Seventeen days ago, the governor of my state ordered all non-essential businesses to close, and life as we knew it came screeching to a standstill.
Since then, my husband and I have been trying to come up with ways to support our local community. Some background: we live in a very rural area. The population of our town has been hovering around the 1200 mark since about 1832.
The nearest grocery store is 35 minutes in any given direction, and chain restaurants and conglomerates are Not Welcome. Most of the people who live here are either retired, work from home, or for a small, local business. Those small businesses are what drive the economy. Mom and Pop shops. General stores.
In an effort to keep them afloat, the community is turning out in a big way. And it is incredible to witness.
But whether you live on the edge of civilization, like we do, or in a major metropolis, chances are, there’s someone nearby selling books.
So how do we keep them afloat during a global crisis? Here in the U.S., it’s become clear that it’s up to everyday people to do something. The government bailout for small businesses is already out of money.
In researching this for ourselves, we’ve discovered several ways to help, and I thought I would compile a list for my fellow bookworms.
1. Find Your People
There are several smaller booksellers in my local area, but what about the next county over? How can I try to support them when I don’t even know they exist?
Don’t see your favorite bookstore there? Find their contact info and tell them about those sites. Moving to digital sales and online shopping is a great way for them to stay afloat while we ride out this pandemic.
2. Go Virtual
Thanks so social distancing and the threat of contracting a potentially deadly disease, it’s understandable if your local bookseller would rather stay inside than drive back and forth to the Post Office.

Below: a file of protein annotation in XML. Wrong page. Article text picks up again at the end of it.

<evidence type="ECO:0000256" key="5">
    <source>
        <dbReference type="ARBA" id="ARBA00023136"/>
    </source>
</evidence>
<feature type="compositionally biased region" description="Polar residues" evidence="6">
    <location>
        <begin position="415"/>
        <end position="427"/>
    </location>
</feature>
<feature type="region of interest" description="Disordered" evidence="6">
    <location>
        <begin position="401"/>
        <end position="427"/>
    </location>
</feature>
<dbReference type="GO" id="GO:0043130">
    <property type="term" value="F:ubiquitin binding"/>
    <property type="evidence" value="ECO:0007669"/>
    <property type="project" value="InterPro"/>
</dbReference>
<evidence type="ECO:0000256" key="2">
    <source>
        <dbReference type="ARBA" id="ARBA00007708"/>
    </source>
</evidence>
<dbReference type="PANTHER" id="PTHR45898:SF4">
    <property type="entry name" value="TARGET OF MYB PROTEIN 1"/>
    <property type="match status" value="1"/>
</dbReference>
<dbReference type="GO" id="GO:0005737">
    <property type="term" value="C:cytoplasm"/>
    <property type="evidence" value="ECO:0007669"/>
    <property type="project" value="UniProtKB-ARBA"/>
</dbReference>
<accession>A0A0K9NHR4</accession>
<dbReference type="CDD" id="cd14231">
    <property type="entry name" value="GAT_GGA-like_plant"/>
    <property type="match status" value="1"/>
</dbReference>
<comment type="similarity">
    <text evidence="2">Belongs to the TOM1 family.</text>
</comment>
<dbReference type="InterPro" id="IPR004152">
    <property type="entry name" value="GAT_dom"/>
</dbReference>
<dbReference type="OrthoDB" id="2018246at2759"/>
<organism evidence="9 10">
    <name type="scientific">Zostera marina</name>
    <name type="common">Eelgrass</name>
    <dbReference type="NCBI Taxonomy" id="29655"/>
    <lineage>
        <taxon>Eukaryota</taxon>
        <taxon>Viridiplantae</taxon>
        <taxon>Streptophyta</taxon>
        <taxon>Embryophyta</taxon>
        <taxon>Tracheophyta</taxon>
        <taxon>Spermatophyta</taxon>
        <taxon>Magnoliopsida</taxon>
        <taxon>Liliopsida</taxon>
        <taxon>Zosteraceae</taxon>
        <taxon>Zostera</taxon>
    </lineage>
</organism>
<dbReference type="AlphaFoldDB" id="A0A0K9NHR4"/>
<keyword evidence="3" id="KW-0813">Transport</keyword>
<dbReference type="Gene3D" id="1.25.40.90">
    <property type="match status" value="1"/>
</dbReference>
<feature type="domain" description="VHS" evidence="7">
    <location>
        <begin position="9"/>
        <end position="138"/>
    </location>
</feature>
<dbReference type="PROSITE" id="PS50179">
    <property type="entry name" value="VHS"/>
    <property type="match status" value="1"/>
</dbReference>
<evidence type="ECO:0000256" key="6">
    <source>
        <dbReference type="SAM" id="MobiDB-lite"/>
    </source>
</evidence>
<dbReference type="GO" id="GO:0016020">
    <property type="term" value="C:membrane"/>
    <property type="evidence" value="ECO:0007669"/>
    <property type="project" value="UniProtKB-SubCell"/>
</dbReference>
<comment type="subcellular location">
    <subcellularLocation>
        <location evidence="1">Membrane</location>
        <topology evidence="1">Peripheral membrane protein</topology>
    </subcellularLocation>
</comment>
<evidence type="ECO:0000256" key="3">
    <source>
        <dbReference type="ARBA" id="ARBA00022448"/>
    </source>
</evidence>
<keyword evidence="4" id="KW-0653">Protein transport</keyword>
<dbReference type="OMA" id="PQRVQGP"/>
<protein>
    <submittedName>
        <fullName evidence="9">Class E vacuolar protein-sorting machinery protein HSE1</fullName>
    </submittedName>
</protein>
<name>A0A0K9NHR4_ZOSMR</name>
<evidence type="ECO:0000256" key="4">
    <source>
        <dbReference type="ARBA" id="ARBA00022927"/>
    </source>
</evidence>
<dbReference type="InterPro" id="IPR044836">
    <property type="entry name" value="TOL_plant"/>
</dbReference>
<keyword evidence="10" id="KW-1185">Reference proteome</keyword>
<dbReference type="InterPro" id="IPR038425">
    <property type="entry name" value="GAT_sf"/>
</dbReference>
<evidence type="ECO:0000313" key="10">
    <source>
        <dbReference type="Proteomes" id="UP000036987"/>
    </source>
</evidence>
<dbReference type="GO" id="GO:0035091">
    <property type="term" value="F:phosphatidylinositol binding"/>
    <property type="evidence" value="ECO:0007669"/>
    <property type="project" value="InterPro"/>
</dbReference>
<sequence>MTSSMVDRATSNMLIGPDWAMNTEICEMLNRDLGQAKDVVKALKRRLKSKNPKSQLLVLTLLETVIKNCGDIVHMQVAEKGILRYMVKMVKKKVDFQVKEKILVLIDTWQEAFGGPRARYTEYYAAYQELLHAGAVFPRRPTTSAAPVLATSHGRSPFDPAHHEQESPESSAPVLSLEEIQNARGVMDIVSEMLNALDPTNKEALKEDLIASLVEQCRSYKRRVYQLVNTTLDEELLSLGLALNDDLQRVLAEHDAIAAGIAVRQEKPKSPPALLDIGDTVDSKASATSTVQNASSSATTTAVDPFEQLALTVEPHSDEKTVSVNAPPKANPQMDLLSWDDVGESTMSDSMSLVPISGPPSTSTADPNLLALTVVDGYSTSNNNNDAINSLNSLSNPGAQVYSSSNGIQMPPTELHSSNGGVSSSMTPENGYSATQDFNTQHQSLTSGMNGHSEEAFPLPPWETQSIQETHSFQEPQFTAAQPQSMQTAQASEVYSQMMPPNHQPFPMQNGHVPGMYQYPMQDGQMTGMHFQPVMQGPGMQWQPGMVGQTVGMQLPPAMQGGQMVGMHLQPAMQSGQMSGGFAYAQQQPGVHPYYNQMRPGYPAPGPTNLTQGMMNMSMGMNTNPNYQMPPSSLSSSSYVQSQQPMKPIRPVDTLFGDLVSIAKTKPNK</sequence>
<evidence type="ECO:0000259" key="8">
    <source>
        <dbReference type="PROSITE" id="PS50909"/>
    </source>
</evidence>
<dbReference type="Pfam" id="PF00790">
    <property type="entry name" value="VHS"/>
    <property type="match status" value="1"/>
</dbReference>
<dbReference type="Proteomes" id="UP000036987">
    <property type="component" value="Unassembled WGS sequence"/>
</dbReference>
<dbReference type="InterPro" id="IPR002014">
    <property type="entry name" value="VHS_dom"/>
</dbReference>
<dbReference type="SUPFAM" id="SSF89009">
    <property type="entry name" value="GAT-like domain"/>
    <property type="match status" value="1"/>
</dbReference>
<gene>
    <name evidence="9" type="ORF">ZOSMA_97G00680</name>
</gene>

Instead of purchasing physical copies of books, focus on digital options.
If you have an e-reader, a computer, or a smartphone, you can switch from Amazon to Libro (for audiobooks) or Kobo (for ebooks). Both of these services offer ways for readers to make digital purchases through their local bookstores.
3. Get Creative
Most bookstores sell more than just books. They supply all of the accessories a bookworm could dream of.
Lord knows that my husband and I are forever misplacing our bookmarks. Also, my fancy reading light that clips onto my book and keeps me going long into the night (when I should be sleeping – JUST ONE MORE PAGE!) is on its last legs.
Replacing these things through our local bookpusher is a win-win situation.
4. Give A Gift
I know that the holidays are a long way off, but there isn’t any time like the present to get a jump on your gift shopping list.
Pre-order that hyped thriller for the mystery-addict in your life. Or the swoon-worthy romance you know a friend would just love.
Most bookstores offer gift certificates if you think your loved ones would prefer to shop for themselves.
When all else fails, make it rain. We were at the hardware store the other day, and after purchasing some essentials, we wrote a hundred dollar check.
It doesn’t have to be some huge sum, whatever you can afford could make a difference.
And if you’re short on cash, think about doing an unhaul and donating your secondhand books. Most independent booksellers have a “Used” section, and once they re-open, they can profit from your kindness.